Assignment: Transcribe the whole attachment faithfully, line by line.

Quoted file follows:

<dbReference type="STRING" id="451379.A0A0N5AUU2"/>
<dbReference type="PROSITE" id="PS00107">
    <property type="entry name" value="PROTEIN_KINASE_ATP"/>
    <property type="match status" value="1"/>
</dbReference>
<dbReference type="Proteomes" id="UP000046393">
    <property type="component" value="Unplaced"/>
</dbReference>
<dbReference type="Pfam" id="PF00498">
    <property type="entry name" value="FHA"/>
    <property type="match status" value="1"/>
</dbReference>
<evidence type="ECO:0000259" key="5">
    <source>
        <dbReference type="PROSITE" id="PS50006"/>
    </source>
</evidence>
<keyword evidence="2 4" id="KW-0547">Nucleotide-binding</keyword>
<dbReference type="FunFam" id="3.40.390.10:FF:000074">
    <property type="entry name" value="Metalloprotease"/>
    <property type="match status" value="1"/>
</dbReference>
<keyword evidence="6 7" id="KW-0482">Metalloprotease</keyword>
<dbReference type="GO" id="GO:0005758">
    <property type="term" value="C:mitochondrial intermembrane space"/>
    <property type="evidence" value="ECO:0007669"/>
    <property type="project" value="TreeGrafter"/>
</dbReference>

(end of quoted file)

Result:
<dbReference type="STRING" id="451379.A0A0N5AUU2"/>
<dbReference type="PROSITE" id="PS00107">
    <property type="entry name" value="PROTEIN_KINASE_ATP"/>
    <property type="match status" value="1"/>
</dbReference>
<dbReference type="Proteomes" id="UP000046393">
    <property type="component" value="Unplaced"/>
</dbReference>
<dbReference type="Pfam" id="PF00498">
    <property type="entry name" value="FHA"/>
    <property type="match status" value="1"/>
</dbReference>
<evidence type="ECO:0000259" key="5">
    <source>
        <dbReference type="PROSITE" id="PS50006"/>
    </source>
</evidence>
<keyword evidence="2 4" id="KW-0547">Nucleotide-binding</keyword>
<dbReference type="FunFam" id="3.40.390.10:FF:000074">
    <property type="entry name" value="Metalloprotease"/>
    <property type="match status" value="1"/>
</dbReference>
<keyword evidence="6 7" id="KW-0482">Metalloprotease</keyword>
<dbReference type="GO" id="GO:0005758">
    <property type="term" value="C:mitochondrial intermembrane space"/>
    <property type="evidence" value="ECO:0007669"/>
    <property type="project" value="TreeGrafter"/>
</dbReference>